Go climb a glacier!

What I wrote for The Gazette today:

It’s the middle of June, and Adam Zawilinksi is hoping the snow holds off.

Zawilinksi is leaving for Seattle from Albany International Airport today at 7 a.m. From Seattle he will take an hour and a half bus ride to Mount Rainier, which towers over the Cascade Range as the most prominent mountain in the United States, according to the U.S. Geological Survey.

This trip is why Zawilinski is spending his summer days thinking about snow.

He and his brother Paul plan to hike to the top of the 14,411-foot mountain over a four-day span. “It’s supposed to snow the first two days but we’re hoping it clears up,” he said.

Zawilinski, a 36-year-old state auditor from Scotia, is embarking on the trip with a hiking company called Alpine Ascents International, based in Seattle. He and Paul will climb Rainier with a group of 8-10 other people from all over the country and four guides.

The easiest way up is a rock/ice climb via Disappointment Cleaver. The Zawilinksi’s aren’t taking the easiest route, though.

Their climb is called the Emmons glacier climb and offers experienced alpinists an unusual opportunity to climb America’s most distinguished mountain via a lesser traveled route, according to Alpine Ascents.

This will be the brothers’ second attempt at the climb. They tried in 2004 but a snowstorm stopped them after they had reached about 10,000 feet. Zawilinksi said the rest of the climb was canceled because the weather posed a significant safety threat.

“We’re going back because we want to finish it,” said Zawilinski, who has also climbed various mountains in New York state including Mount Marcy.

Mount Rainier is about 500,000 years old, according to the USGS. In 1870, Hazard Stevens and P.B. Van Trump became the first to ascend the mountain.

Mount Rainier is considered an active “stratovolcano,” which is a volcano composed of layers of lava and volcanic ash, and though it hasn’t erupted since 1894, it could still pose a threat.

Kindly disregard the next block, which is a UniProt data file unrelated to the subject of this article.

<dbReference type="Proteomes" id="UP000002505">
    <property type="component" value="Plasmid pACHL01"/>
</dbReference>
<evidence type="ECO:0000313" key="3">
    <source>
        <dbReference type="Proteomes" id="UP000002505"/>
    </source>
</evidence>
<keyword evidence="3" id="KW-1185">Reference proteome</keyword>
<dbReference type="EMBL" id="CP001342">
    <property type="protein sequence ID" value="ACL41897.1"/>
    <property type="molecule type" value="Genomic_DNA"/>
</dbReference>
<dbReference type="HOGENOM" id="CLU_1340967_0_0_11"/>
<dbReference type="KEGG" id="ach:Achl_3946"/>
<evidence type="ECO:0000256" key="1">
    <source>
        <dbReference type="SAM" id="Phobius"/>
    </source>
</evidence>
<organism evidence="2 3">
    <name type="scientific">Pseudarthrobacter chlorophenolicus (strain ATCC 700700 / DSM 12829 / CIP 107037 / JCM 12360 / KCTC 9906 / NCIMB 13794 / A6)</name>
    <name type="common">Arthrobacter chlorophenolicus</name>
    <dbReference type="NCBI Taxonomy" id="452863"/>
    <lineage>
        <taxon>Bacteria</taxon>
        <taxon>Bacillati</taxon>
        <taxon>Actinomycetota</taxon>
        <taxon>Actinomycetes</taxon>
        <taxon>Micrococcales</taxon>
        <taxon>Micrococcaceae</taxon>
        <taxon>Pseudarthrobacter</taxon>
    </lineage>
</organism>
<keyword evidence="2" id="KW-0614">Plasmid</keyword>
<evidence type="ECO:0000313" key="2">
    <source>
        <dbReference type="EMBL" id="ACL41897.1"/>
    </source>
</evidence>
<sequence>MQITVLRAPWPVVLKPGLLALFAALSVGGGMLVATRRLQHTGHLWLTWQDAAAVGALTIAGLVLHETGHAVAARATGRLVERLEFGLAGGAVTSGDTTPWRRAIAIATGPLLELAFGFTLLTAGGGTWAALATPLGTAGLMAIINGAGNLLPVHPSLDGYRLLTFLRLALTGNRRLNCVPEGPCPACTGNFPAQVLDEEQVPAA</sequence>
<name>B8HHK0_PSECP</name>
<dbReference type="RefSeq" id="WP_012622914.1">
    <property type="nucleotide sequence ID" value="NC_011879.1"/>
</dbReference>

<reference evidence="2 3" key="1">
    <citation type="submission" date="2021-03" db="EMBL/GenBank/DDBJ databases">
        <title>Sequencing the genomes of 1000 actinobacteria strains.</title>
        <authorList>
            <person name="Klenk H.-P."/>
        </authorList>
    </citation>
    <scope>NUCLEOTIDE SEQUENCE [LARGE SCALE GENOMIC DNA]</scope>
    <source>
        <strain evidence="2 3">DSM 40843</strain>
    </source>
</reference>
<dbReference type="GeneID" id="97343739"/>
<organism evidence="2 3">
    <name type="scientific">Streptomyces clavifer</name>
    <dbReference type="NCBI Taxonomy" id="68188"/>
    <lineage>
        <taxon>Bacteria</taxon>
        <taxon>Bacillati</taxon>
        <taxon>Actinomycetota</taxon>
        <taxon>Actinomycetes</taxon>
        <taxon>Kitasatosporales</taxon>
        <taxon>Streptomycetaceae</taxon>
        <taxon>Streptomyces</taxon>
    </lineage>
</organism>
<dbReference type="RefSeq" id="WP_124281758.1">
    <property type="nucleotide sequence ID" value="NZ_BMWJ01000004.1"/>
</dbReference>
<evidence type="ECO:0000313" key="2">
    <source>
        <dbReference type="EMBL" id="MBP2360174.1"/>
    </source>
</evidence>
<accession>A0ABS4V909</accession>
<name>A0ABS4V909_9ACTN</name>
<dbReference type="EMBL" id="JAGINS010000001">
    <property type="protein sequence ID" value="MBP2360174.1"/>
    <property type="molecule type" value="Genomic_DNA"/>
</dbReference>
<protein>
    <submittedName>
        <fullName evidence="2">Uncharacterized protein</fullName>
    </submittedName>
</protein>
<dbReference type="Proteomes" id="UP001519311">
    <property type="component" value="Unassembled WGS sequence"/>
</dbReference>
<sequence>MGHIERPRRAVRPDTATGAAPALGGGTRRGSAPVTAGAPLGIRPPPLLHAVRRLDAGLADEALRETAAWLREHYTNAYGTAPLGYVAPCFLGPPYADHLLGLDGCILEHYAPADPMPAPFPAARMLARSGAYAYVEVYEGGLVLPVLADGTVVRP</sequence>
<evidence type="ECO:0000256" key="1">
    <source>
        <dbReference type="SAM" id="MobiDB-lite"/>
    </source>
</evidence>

According to the USGS, Rainier is capable of producing pyroclastic flows as well as lava. The mountain is inside Mount Rainier National Park, which has 26 major glaciers and 35 square miles of permanent snowfields.

Mount Rainier is one of the most glacial mountains in the United States, meaning a large percentage of its surface area is covered with glacial ice more often than not.

“In 2004 we were kind of taken aback by all the signs that said ‘volcanic eruption escape route,’” Zawilinksi said. “But it was a good experience and we want to do the whole thing.”

Zawilinski will tackle this climb with 50 to 60 pounds of supplies on his back. He has rented supplies from Alpine Ascents, including double plastic boots and winter hiking gear.

What else has Zawilinksi done to prepare for this potentially dangerous climb? “I’ve been running and doing basic cardio to prepare, but that’s really all you can do.”

“The whole trip should take about four days, we have a day of cushion just in case we need more time with anything,” Zawilinksi said. “Hopefully the weather will hold out and we will finish this time.”

Reach Gazette intern Caitlin Tremblay at 374-4141, ext. 4080.


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